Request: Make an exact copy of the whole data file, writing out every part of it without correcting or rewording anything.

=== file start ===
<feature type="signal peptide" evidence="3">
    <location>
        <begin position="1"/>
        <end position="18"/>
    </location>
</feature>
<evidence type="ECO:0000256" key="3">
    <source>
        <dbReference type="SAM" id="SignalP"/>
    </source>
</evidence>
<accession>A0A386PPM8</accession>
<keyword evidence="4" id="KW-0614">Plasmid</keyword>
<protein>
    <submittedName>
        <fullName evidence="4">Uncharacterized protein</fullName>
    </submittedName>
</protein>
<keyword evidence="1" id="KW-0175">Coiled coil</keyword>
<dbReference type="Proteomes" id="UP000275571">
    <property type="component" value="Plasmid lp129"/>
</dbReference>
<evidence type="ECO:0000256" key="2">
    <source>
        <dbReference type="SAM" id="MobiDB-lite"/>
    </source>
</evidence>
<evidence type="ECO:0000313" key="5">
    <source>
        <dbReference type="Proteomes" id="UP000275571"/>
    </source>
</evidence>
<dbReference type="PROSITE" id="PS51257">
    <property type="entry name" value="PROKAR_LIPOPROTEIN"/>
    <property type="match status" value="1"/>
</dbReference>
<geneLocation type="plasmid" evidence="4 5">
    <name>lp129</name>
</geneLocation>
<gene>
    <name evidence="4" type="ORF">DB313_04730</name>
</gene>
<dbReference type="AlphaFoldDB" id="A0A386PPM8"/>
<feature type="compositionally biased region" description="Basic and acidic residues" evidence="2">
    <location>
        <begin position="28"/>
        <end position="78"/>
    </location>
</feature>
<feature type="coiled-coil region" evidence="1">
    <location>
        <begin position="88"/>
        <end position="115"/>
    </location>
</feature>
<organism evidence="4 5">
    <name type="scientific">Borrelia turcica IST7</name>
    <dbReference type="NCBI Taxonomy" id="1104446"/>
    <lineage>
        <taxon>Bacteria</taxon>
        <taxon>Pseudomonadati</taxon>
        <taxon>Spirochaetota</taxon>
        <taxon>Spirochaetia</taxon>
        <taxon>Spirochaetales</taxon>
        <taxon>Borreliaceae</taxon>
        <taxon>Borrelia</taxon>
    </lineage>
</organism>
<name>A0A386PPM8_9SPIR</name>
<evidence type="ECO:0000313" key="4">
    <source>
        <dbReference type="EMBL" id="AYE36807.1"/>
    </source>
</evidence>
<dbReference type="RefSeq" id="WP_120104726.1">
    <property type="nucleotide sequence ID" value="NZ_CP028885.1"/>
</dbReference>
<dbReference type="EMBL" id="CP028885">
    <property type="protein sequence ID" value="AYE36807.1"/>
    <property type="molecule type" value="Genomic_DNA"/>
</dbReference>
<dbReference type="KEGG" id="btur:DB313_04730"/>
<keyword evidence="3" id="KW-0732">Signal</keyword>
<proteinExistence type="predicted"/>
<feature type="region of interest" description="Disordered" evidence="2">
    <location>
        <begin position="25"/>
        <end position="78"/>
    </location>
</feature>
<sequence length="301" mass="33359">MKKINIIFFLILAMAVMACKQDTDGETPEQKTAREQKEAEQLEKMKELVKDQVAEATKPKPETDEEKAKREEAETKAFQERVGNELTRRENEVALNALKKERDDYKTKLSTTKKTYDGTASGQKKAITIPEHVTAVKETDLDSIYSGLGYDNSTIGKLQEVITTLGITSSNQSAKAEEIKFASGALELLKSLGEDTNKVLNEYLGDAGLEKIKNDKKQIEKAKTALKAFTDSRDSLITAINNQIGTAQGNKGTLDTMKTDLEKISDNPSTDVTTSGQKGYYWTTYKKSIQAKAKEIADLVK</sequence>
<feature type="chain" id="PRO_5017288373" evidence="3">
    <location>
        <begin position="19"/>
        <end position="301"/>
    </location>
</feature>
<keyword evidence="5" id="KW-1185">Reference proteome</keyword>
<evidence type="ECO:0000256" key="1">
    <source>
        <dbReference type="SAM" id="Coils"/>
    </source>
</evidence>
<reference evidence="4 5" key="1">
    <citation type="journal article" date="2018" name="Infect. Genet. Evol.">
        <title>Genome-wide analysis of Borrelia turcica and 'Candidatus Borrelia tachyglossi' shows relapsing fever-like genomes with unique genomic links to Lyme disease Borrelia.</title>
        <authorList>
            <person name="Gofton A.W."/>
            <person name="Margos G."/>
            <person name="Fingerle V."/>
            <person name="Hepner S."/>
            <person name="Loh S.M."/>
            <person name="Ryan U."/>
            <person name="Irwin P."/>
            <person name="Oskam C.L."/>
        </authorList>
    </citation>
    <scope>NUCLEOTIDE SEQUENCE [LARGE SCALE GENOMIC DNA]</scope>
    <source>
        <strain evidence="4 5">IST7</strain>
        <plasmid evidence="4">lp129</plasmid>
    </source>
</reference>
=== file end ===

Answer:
<feature type="signal peptide" evidence="3">
    <location>
        <begin position="1"/>
        <end position="18"/>
    </location>
</feature>
<evidence type="ECO:0000256" key="3">
    <source>
        <dbReference type="SAM" id="SignalP"/>
    </source>
</evidence>
<accession>A0A386PPM8</accession>
<keyword evidence="4" id="KW-0614">Plasmid</keyword>
<protein>
    <submittedName>
        <fullName evidence="4">Uncharacterized protein</fullName>
    </submittedName>
</protein>
<keyword evidence="1" id="KW-0175">Coiled coil</keyword>
<dbReference type="Proteomes" id="UP000275571">
    <property type="component" value="Plasmid lp129"/>
</dbReference>
<evidence type="ECO:0000256" key="2">
    <source>
        <dbReference type="SAM" id="MobiDB-lite"/>
    </source>
</evidence>
<evidence type="ECO:0000313" key="5">
    <source>
        <dbReference type="Proteomes" id="UP000275571"/>
    </source>
</evidence>
<dbReference type="PROSITE" id="PS51257">
    <property type="entry name" value="PROKAR_LIPOPROTEIN"/>
    <property type="match status" value="1"/>
</dbReference>
<geneLocation type="plasmid" evidence="4 5">
    <name>lp129</name>
</geneLocation>
<gene>
    <name evidence="4" type="ORF">DB313_04730</name>
</gene>
<dbReference type="AlphaFoldDB" id="A0A386PPM8"/>
<feature type="compositionally biased region" description="Basic and acidic residues" evidence="2">
    <location>
        <begin position="28"/>
        <end position="78"/>
    </location>
</feature>
<feature type="coiled-coil region" evidence="1">
    <location>
        <begin position="88"/>
        <end position="115"/>
    </location>
</feature>
<organism evidence="4 5">
    <name type="scientific">Borrelia turcica IST7</name>
    <dbReference type="NCBI Taxonomy" id="1104446"/>
    <lineage>
        <taxon>Bacteria</taxon>
        <taxon>Pseudomonadati</taxon>
        <taxon>Spirochaetota</taxon>
        <taxon>Spirochaetia</taxon>
        <taxon>Spirochaetales</taxon>
        <taxon>Borreliaceae</taxon>
        <taxon>Borrelia</taxon>
    </lineage>
</organism>
<name>A0A386PPM8_9SPIR</name>
<evidence type="ECO:0000313" key="4">
    <source>
        <dbReference type="EMBL" id="AYE36807.1"/>
    </source>
</evidence>
<dbReference type="RefSeq" id="WP_120104726.1">
    <property type="nucleotide sequence ID" value="NZ_CP028885.1"/>
</dbReference>
<dbReference type="EMBL" id="CP028885">
    <property type="protein sequence ID" value="AYE36807.1"/>
    <property type="molecule type" value="Genomic_DNA"/>
</dbReference>
<dbReference type="KEGG" id="btur:DB313_04730"/>
<keyword evidence="3" id="KW-0732">Signal</keyword>
<proteinExistence type="predicted"/>
<feature type="region of interest" description="Disordered" evidence="2">
    <location>
        <begin position="25"/>
        <end position="78"/>
    </location>
</feature>
<sequence length="301" mass="33359">MKKINIIFFLILAMAVMACKQDTDGETPEQKTAREQKEAEQLEKMKELVKDQVAEATKPKPETDEEKAKREEAETKAFQERVGNELTRRENEVALNALKKERDDYKTKLSTTKKTYDGTASGQKKAITIPEHVTAVKETDLDSIYSGLGYDNSTIGKLQEVITTLGITSSNQSAKAEEIKFASGALELLKSLGEDTNKVLNEYLGDAGLEKIKNDKKQIEKAKTALKAFTDSRDSLITAINNQIGTAQGNKGTLDTMKTDLEKISDNPSTDVTTSGQKGYYWTTYKKSIQAKAKEIADLVK</sequence>
<feature type="chain" id="PRO_5017288373" evidence="3">
    <location>
        <begin position="19"/>
        <end position="301"/>
    </location>
</feature>
<keyword evidence="5" id="KW-1185">Reference proteome</keyword>
<evidence type="ECO:0000256" key="1">
    <source>
        <dbReference type="SAM" id="Coils"/>
    </source>
</evidence>
<reference evidence="4 5" key="1">
    <citation type="journal article" date="2018" name="Infect. Genet. Evol.">
        <title>Genome-wide analysis of Borrelia turcica and 'Candidatus Borrelia tachyglossi' shows relapsing fever-like genomes with unique genomic links to Lyme disease Borrelia.</title>
        <authorList>
            <person name="Gofton A.W."/>
            <person name="Margos G."/>
            <person name="Fingerle V."/>
            <person name="Hepner S."/>
            <person name="Loh S.M."/>
            <person name="Ryan U."/>
            <person name="Irwin P."/>
            <person name="Oskam C.L."/>
        </authorList>
    </citation>
    <scope>NUCLEOTIDE SEQUENCE [LARGE SCALE GENOMIC DNA]</scope>
    <source>
        <strain evidence="4 5">IST7</strain>
        <plasmid evidence="4">lp129</plasmid>
    </source>
</reference>